Criminal Law

By Peter Woodhouse


ACT Bill to legalise cannabis – a half-cocked approach

We saw the introduction of a bill into the Legislative Assembly last week by ACT Labor backbencher Michael Pettersson seeking to legalise cannabis for personal use.  Whilst the legalisation of cannabis is a good idea and has been a long time coming, there are some glaringly obvious problems with the proposal.  Unsurprisingly, Labor and the Greens support the Bill and the Liberals are against it.

The proposed reforms permit the possession of up to 50g of cannabis (or 1.7 ounces in old money), for personal use.  Those of us with more of a green thumb would be permitted to grow 4 plants.

The Bill is being lauded as straight forward and simple, in that it would amend particular definitions in the Drugs of Dependence Act 1989 and remove the drug from the definition of a ‘prohibited substance’.

That all sounds nice and rosy – but the devil is in the detail – or in this case, the lack of detail.

The AFP Association came out early to point out the problem with the proposal in light of the current ACT Drug Driving laws.  Some of you might fall over in shock to find out that I actually think they make a good point.  Criminal defence lawyers like me have poo pooed the ACT draconian drug driving laws since they were first introduced.  In the ACT it is illegal to drive with cannabis in your system.  The current offence in the ACT does not require inebriation or one’s ability to drive to be affected in any way.  In my experience, people often get knicked having indulged one or two days beforehand and long after the effects have worn off.  If we are serious about legalising cannabis, then the Government needs to go back to the drawing board on this one too.  Surely you should only be subject to criminal sanction if your driving ability is impaired and/or you put other road-users at risk.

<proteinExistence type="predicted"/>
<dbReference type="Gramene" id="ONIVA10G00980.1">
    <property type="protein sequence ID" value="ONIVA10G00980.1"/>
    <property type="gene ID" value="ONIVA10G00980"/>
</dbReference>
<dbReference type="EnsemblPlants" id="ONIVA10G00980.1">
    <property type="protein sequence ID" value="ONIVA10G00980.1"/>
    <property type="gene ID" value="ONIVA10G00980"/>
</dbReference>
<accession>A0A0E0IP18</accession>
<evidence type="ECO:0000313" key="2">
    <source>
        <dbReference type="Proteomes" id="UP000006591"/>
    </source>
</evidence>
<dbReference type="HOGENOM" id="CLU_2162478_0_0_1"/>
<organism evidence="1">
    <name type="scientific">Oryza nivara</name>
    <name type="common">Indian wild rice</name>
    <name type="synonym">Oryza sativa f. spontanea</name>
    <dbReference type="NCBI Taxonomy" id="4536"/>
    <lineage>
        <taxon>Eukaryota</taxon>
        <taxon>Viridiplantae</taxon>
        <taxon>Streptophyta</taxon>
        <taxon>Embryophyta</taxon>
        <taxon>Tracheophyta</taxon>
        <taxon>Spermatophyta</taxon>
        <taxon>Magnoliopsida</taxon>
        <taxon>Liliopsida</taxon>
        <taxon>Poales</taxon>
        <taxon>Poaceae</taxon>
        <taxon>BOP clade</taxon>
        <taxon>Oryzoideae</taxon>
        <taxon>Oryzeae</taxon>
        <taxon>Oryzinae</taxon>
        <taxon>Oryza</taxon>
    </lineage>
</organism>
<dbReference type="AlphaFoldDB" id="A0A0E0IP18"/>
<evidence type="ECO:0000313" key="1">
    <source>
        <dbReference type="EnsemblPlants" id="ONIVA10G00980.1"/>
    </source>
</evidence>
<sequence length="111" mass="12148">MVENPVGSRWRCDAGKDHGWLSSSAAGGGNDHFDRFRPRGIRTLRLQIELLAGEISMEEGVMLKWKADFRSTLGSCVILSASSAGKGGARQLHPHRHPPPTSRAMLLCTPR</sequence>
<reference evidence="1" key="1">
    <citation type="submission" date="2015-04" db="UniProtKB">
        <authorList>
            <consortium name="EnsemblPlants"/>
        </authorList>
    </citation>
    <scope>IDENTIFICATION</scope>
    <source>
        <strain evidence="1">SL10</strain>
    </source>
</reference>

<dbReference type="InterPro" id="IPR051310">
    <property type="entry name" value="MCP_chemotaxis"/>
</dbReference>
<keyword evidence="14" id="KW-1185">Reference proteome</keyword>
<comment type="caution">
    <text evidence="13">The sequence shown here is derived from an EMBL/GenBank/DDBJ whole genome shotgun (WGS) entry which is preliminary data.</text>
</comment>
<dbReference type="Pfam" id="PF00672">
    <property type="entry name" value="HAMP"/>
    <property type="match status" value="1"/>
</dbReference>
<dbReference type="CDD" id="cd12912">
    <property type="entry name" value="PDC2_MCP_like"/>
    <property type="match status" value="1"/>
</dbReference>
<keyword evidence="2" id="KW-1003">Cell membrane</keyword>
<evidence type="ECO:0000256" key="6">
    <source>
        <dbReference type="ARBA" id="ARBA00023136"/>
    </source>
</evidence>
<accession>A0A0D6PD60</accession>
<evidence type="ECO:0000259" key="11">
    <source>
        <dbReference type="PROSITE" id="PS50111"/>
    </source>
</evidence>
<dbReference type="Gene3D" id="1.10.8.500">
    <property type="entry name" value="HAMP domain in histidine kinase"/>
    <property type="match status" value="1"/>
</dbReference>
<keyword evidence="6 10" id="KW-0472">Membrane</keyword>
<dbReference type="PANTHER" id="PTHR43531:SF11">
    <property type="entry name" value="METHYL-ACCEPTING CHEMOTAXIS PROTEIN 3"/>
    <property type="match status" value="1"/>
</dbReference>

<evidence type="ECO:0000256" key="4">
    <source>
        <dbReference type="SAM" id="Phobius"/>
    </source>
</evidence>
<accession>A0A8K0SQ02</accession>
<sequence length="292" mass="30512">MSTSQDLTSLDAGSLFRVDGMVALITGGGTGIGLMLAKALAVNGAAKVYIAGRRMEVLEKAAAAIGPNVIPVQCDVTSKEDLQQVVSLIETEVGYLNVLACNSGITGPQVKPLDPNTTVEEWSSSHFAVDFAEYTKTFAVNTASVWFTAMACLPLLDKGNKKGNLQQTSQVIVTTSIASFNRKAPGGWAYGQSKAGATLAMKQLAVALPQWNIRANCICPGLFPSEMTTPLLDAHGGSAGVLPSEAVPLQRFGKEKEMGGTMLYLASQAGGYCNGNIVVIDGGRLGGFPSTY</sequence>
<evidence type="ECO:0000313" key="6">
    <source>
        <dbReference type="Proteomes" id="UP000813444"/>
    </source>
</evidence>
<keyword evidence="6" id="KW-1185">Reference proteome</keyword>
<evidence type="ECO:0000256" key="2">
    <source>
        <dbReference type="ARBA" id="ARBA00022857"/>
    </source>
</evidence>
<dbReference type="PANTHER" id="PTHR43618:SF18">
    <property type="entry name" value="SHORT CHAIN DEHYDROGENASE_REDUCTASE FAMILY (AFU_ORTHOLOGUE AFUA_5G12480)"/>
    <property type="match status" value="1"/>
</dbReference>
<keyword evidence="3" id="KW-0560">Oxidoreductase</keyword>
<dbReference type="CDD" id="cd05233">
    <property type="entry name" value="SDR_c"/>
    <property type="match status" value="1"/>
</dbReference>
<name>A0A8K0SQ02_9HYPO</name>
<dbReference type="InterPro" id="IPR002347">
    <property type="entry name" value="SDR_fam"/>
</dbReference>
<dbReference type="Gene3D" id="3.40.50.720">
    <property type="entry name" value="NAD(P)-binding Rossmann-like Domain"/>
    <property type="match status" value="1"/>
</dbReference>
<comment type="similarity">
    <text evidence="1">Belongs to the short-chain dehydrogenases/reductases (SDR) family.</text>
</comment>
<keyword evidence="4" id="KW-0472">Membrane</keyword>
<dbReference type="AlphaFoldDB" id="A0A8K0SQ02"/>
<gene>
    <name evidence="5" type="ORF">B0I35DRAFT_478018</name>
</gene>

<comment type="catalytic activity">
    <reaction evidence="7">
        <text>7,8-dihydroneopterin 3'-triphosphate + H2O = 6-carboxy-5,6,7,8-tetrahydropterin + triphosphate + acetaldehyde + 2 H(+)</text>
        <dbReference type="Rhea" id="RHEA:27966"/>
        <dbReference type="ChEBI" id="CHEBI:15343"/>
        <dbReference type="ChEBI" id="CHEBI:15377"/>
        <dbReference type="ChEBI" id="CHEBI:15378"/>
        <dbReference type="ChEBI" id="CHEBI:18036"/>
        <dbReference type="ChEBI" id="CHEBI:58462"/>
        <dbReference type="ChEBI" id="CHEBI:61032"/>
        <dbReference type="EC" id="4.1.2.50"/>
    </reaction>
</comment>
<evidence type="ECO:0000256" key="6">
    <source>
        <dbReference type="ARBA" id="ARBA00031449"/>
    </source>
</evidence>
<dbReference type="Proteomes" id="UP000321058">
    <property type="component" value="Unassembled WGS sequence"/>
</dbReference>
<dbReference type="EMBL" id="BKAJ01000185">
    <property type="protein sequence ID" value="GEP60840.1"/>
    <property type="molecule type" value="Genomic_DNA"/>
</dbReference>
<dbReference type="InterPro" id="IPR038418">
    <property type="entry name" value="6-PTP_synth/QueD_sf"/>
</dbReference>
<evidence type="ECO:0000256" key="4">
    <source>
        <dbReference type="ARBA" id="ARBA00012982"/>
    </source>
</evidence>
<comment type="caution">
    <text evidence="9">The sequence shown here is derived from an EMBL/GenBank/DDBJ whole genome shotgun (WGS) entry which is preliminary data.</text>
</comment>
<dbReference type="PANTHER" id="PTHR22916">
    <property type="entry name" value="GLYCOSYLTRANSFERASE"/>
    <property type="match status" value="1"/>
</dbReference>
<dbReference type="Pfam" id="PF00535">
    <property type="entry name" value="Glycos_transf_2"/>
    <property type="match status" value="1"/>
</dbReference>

Medicolegal Academics from ANU have highlighted the importance of regulation in the way the cannabis is procured. A very good point.  It’s all well and good to say you can have 50g of the substance or 4 plants – but it is illegal to buy the 50g or the seeds to get your new gardening project underway.

11 U.S. states, Canada, South Africa and several South American countries have already legalised cannabis.  Many of the American states have implemented effective regulations for the procurement of the drug which has also allowed for something else, something that so far hasn’t got a mention in the ACT debate, at least as far as I can see – TAXATION.

Australian Governments have made and continue to make billions of dollars from the taxes applied to tobacco and alcohol.  Surely, they aren’t going to pass up the opportunity to regulate cannabis.

And what an opportunity it is.  From what I have seen of the U.S. industry – business is booming.  Here is the ACT Government’s opportunity to be truly progressive, rather than just talking the talk.  What about legalising cannabis, introducing regulations, licensing schemes for growers and sellers as well as taxes for the sale of cannabis and seeds with the promise that all the money raised will go into resourcing drug rehabilitation services?  That would be a truly progressive approach and it would go a long way to silencing the critics of legalisation.